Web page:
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Regenerative medicine

A new mechanism for the interaction of cells with their environment, which is key for new biomedical applications, described

[ 18/12/2020 ]

Researchers from the Universitat Politècnica de València (UPV), in collaboration with the CIBER-BBN and the University of Glasgow, have described a new interaction mechanism between cell membrane receptors. In their study, they have discovered that this mechanism can critically affect the adhesion processes of cells to their environment, a finding that may be crucial in the research of applications of regenerative medicine, in therapies that make possible the regeneration of damaged tissues or organs. The work has been published in the Nature group’s Communications Biology journal.

In the laboratories of the Centre for Biomaterials and Tissue Engineering (CBIT) of the UPV, the team of researchers focuses their work on the development of material systems that simulate the extracellular matrix at the molecular level, which could be described as the microenvironment that surrounds cells in a tissue.

“They are normally proteins such as collagen, fibronectin, growth factors, ions, and other molecules that cells have around them and use for the purpose of exchanging information. For example, for stem cell, the cellular environment can determine its fate; what type of cell it must become. Thanks to these materials, it is possible to study and guide cell biology processes in a simplified way, which makes it easier to make new therapeutic targets and advanced therapies for different pathologies”, explains Dr. Patricia Rico, a CIBER-BBN researcher at the UPV’s Centre for Biomaterials and Tissue Engineering.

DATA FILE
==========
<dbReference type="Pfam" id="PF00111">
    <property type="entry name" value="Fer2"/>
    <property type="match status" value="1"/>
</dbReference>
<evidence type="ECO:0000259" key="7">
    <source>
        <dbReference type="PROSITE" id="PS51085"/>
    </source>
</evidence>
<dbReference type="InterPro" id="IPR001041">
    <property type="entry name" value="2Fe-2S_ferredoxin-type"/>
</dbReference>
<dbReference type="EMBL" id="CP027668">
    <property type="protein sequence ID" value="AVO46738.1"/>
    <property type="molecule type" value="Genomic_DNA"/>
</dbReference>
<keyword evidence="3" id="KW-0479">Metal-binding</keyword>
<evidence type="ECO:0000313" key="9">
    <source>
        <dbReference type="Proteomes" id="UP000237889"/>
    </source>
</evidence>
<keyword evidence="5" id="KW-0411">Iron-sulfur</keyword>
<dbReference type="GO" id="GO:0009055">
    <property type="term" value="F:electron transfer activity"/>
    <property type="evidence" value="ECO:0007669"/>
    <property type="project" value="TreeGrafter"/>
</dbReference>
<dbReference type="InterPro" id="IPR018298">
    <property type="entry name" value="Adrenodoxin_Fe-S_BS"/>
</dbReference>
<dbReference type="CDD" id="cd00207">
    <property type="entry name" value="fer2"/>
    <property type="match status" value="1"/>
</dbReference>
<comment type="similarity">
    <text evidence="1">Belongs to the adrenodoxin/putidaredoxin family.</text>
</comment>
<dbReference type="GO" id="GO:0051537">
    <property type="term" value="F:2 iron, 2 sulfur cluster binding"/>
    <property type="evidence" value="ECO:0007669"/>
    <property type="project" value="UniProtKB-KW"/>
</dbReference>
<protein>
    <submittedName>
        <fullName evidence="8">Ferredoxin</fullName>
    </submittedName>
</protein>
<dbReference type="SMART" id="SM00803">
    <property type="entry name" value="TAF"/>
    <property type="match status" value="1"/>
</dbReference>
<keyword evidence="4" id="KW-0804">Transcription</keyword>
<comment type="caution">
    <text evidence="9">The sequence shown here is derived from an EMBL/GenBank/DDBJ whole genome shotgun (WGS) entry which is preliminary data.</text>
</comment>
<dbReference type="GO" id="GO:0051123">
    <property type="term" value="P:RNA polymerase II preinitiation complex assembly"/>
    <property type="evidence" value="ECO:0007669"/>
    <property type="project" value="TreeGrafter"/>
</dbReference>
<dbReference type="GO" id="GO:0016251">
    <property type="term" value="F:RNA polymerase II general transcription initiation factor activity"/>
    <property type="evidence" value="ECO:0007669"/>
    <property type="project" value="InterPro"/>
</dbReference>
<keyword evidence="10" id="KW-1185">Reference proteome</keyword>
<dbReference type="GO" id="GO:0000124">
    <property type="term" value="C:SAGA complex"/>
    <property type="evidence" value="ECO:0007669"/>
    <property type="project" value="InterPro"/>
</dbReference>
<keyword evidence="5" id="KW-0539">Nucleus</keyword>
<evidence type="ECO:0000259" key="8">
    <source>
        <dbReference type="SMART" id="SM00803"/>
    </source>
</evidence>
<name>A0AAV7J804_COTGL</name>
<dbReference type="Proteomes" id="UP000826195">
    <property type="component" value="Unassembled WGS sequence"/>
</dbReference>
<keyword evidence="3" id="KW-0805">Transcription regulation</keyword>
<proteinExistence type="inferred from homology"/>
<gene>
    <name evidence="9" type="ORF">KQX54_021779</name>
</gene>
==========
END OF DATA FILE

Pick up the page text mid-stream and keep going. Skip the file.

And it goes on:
Muscular dystrophy

This researcher adds that the adhesion processes of cells to their environment are key in cell signalling, both in healthy tissues and in diseases of various kinds.

“This finding is very important, since it demonstrates a new function of the boron transporter that is different from that of controlling the homoeostasis of this ion. On the back of this discovery, we are working to identify whether it is possible to develop a new general therapeutic strategy to treat muscular dystrophies based on the extraordinary preclinical results that we have achieved,” explains Patricia Rico.

The CBIT-UPV team also explains that the simultaneous stimulation of cell adhesion receptors (integrins) and the boron ion transporter (NaBC1) significantly improves myogenic differentiation in human cell lines, which entails muscle regeneration at the anatomical and functional level in human models of Duchenne muscular dystrophy (DMD).

Duchenne muscular dystrophy (DMD) is a rare inherited disease due to a mutation in a protein called dystrophin that performs the function of anchoring (adhesion) the muscle cells to their environment. It is the most common type of muscular dystrophy in children (with an incidence of 1 in 100,000) and it affects multiple organs, from the skeletal muscles to the heart or the central nervous system. It usually manifests between 2 and 3 years of age, and being a degenerative disease, it drastically reduces these children’s life expectancy.

The researcher's hypothesis is based on the idea that simultaneous stimulation of cell adhesion receptors (integrins) and the boron ion transporter (NaBC1) provide an extra anchor which is also adapted to the diseased cells, which in this way may perhaps restore their deficiencies, common for this type of muscular dystrophies.

Reference

Rico, P., Rodrigo-Navarro, A., Sánchez Pérez, L. et al. Borax induces osteogenesis by stimulating NaBC1 transporter via activation of BMP pathway. Commun Biol 3, 717 (2020). https://doi.org/10.1038/s42003-020-01449-4

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